In the evening we did manage to come across a crazy man on the way to dinner (or so we thought) who it turned out was not actually crazy but just doing a mad dance in the middle of the street in an attempt to eject a genetically modified sized version of the biggest cockroach you have ever seen in your life from the inside of his flip-flop. The response this display elicited from my darling husband was absolute dismay. India is officially on probation. He has declared that if Goa does not impress the pants off him he’s on the next plane out of here – so it looks like I might finally get some alone time in India!!! By the time our Paneer Kati Rolls had arrived (a typical Bengali snack – featuring a tasty version of a rolled up roti and filling of your choice – in this case Paneer, the local cheese) the hissy fit had subsided and his appetite had returned – but truly I’m not so sure how much more of the filth my fragile photographer can withstand before he’s ready to snap his last shots, shape up and ship out so I’m putting the cockroaches on my hit list. If I see one when I’m in my shoes – it’s a gonna – sorry guru Jane – ahimsa just went out the window for this little yogi in training!!!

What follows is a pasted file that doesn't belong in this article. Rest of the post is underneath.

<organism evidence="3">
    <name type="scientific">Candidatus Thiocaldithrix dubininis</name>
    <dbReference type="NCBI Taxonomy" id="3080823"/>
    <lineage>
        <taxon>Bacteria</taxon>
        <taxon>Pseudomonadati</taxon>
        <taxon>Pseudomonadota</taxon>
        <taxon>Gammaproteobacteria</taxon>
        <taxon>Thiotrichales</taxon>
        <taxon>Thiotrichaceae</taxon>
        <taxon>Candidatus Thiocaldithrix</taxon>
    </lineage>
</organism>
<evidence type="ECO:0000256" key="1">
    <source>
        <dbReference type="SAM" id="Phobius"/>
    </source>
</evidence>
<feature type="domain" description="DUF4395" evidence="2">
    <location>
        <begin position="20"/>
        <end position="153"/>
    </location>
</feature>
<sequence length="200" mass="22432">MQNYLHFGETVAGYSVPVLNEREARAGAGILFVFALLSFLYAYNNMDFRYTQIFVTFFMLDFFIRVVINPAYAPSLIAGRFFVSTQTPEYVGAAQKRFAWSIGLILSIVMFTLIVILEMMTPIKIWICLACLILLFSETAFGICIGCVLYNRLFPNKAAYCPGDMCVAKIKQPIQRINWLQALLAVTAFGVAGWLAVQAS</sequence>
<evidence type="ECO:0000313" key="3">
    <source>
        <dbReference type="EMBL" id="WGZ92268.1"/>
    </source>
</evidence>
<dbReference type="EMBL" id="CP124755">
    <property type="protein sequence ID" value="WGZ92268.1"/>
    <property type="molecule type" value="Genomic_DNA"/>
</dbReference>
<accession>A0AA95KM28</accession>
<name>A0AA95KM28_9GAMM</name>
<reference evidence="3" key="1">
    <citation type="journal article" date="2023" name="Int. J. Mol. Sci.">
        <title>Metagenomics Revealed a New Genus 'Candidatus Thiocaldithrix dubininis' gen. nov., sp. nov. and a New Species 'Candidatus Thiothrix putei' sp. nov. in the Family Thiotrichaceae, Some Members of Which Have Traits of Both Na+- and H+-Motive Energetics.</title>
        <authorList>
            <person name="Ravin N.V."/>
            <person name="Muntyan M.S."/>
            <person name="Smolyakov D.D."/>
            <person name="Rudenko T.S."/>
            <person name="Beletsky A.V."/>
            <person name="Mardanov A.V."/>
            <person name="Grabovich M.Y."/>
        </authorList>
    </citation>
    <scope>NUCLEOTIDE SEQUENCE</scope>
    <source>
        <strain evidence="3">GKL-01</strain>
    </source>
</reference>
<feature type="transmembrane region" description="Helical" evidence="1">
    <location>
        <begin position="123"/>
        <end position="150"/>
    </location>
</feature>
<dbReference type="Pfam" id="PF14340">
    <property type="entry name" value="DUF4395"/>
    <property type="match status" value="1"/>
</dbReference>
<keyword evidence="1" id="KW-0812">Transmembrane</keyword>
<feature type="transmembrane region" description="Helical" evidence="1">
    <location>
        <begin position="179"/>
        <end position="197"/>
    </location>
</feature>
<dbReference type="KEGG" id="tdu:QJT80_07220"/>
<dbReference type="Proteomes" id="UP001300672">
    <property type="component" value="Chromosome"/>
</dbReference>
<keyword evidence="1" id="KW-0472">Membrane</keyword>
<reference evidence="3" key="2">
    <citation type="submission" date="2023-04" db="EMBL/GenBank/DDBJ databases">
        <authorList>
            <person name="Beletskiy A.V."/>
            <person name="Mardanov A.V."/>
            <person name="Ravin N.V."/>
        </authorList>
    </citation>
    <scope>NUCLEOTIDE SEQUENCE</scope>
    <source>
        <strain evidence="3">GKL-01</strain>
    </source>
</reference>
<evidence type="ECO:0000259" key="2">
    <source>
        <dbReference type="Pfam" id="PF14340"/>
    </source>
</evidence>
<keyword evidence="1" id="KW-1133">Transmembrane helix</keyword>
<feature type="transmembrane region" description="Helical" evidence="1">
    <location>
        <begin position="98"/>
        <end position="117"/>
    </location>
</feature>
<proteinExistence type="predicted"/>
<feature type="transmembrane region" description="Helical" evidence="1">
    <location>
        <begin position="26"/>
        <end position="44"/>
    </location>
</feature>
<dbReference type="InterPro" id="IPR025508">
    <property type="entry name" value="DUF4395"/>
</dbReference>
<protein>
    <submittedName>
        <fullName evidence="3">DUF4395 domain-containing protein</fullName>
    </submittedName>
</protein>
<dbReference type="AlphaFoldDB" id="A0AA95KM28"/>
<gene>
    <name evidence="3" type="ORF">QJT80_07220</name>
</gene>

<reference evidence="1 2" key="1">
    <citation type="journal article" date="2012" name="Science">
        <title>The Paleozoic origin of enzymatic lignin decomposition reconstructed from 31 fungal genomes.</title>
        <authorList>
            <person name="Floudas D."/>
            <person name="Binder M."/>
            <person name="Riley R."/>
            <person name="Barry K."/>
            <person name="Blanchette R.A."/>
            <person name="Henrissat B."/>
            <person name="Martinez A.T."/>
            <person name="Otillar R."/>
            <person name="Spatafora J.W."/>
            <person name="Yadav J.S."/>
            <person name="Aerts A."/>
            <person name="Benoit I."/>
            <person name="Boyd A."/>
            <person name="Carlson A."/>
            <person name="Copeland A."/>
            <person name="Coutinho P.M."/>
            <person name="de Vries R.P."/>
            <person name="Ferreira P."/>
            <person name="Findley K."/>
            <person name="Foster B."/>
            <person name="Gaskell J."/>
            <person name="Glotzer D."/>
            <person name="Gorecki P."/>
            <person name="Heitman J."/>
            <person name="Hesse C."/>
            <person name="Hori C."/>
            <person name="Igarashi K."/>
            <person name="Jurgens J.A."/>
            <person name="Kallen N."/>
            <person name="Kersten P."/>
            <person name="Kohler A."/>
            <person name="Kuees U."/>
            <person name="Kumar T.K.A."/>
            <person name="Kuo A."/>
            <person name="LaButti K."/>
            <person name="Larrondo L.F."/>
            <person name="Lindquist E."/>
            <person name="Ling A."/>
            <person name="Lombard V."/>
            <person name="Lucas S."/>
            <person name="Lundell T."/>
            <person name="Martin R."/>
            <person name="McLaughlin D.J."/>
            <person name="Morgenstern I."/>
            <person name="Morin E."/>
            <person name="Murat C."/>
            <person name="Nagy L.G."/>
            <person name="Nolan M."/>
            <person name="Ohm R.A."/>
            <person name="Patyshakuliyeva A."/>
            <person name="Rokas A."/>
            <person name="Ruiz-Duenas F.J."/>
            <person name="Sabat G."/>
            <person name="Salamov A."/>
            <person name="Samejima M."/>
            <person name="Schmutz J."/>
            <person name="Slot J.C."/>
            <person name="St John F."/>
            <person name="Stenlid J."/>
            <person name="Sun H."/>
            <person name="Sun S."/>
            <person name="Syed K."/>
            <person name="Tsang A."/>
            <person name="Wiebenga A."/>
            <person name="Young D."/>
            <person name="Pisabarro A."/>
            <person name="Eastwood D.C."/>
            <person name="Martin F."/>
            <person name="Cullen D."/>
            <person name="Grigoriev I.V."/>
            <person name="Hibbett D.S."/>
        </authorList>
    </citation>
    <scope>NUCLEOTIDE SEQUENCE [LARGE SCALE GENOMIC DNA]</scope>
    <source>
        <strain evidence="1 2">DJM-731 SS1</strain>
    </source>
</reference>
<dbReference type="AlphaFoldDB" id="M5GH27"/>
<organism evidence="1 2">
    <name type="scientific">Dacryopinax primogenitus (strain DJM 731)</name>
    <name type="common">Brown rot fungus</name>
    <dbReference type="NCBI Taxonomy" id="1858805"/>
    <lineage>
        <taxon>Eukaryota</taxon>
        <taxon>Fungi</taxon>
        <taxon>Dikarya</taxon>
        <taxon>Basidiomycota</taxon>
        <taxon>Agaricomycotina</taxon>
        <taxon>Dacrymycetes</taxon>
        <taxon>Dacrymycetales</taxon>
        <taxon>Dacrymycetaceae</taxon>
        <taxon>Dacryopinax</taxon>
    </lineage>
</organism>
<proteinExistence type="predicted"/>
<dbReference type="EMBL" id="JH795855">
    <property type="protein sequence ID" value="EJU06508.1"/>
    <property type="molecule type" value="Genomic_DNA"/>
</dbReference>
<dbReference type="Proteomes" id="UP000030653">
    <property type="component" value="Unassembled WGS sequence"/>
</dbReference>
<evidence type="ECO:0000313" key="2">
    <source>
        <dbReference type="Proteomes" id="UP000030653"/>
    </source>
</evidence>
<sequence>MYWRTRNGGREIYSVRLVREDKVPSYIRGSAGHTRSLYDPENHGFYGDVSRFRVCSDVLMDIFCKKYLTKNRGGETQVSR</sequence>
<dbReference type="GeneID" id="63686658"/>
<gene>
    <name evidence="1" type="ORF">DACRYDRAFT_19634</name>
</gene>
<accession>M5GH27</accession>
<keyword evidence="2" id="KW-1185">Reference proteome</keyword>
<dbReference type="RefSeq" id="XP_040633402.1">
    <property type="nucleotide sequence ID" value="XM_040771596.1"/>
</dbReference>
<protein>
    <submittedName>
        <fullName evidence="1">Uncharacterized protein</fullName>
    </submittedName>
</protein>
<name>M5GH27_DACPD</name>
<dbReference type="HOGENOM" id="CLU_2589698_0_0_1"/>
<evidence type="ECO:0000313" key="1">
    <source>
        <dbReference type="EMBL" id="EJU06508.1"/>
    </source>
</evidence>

Since our train today didn’t actually depart until the afternoon we decided on an early morning outing to the ghats on the bank of the Hooghly river to check out a little more local culture and finally found something that put a smile on my honey’s face: A wonderful flower market where the flower sellers of the city congregate to stock their stalls for ‘offering’ supplies.

It was spectacular and marvelous and full of fascinating faces and colorful characters equally as enthralling as their chlorophyll filled counterparts. We all snapped away to our hearts content with surprisingly few requests for bakshish (the Indian for ‘tip’) and many happy and sheepish grins from our models as we gladly showed them the results of our looming lenses (the magic of digital SLRs).

Calcutta was back in favor as we headed for our final breakfast and planned a quick late morning visit to the Kali Temple to see the ‘intense’ side of India.